India’s exports won’t grow, and the Modi govt’s idea of tariff hikes is unlikely to help

TN NINAN, The Print

The export- excluding mineral oils- during 2011-12 to 2016-17 have barely changed (from $ 249 billions to $ 243 billions). It is half a decade loss. World trade in recent years have been 3.5%. There was a small hiccup in 2014, but it has since returned to normal. India in current dollar term in these 5 years has grown by 24%.

What can be the reason for this low growth.

TN NINAN argues that poor infrastructure such as electricity and poor roads can not be the reason for the same. Indian exports has growth by 140% in 1990′ and a staggring 397% in the decade to follow.

Nor can blame be placed on high price of INR . In 2011 exchange rate was 45 INR /$ and has depreciated to 65 INR/$.  Only in early 2014 did it stay below 60 for a brief period.

NINAN attempt for answer as follows:

If the explanation for the loss of export momentum lies elsewhere, then no one has figured out what exactly it is. There could be sectoral issues that provide some of the answers, but these are unlikely to be the full story. Perhaps it is simply the case that Indian exporters do not have strong negotiating positions with buyers, and therefore tend to get squeezed out disproportionately when trade hits a rough patch. Whatever the explanation, one can say with confidence that the government’s recent focus on protecting the home market through tariff hikes is unlikely to help exporters. Whether it will serve the cause of import substitution remains to be seen. Even if it does, it will nudge the economy towards higher-cost production, and that is not going to help exports.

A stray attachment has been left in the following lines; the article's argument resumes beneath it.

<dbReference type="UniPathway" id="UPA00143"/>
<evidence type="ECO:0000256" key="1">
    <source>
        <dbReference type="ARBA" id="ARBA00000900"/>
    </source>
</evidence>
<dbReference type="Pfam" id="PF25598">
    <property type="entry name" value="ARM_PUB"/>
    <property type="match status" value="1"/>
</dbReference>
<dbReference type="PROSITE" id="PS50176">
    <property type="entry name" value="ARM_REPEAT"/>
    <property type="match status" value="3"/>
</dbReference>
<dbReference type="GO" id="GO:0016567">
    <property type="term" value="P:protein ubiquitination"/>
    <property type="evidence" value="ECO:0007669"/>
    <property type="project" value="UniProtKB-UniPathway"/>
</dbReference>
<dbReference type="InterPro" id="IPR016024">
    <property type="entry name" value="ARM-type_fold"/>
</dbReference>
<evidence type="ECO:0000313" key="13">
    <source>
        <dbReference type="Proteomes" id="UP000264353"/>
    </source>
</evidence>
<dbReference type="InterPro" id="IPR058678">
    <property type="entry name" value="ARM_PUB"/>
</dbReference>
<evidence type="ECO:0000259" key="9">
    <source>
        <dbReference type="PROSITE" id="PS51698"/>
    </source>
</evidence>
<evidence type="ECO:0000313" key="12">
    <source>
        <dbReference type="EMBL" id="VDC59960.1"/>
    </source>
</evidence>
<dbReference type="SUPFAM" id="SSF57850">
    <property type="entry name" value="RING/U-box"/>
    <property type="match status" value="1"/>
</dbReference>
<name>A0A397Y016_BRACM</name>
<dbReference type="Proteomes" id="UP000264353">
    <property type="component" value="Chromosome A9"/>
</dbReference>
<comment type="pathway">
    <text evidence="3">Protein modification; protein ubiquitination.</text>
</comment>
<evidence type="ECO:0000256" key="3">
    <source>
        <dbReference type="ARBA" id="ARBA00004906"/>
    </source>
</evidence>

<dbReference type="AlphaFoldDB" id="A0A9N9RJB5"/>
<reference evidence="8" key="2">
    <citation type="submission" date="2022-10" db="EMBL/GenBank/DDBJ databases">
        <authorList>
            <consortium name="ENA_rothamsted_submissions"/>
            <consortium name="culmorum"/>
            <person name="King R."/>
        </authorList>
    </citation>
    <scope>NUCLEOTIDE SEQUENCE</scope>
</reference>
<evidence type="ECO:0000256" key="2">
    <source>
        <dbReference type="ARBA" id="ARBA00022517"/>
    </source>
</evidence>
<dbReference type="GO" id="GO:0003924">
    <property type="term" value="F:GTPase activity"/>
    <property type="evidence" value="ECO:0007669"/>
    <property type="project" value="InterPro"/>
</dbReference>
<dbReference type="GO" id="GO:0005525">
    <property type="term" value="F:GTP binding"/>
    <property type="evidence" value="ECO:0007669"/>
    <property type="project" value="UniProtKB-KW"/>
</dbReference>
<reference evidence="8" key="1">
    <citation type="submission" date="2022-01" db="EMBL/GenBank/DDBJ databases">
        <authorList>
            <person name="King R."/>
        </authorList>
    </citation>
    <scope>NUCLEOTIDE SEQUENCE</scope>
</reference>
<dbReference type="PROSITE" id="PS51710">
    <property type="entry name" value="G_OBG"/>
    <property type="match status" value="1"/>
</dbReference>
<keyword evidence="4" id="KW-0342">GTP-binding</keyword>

Strong argument but needs elaboration why exactly is negotiation power weak.

 

 

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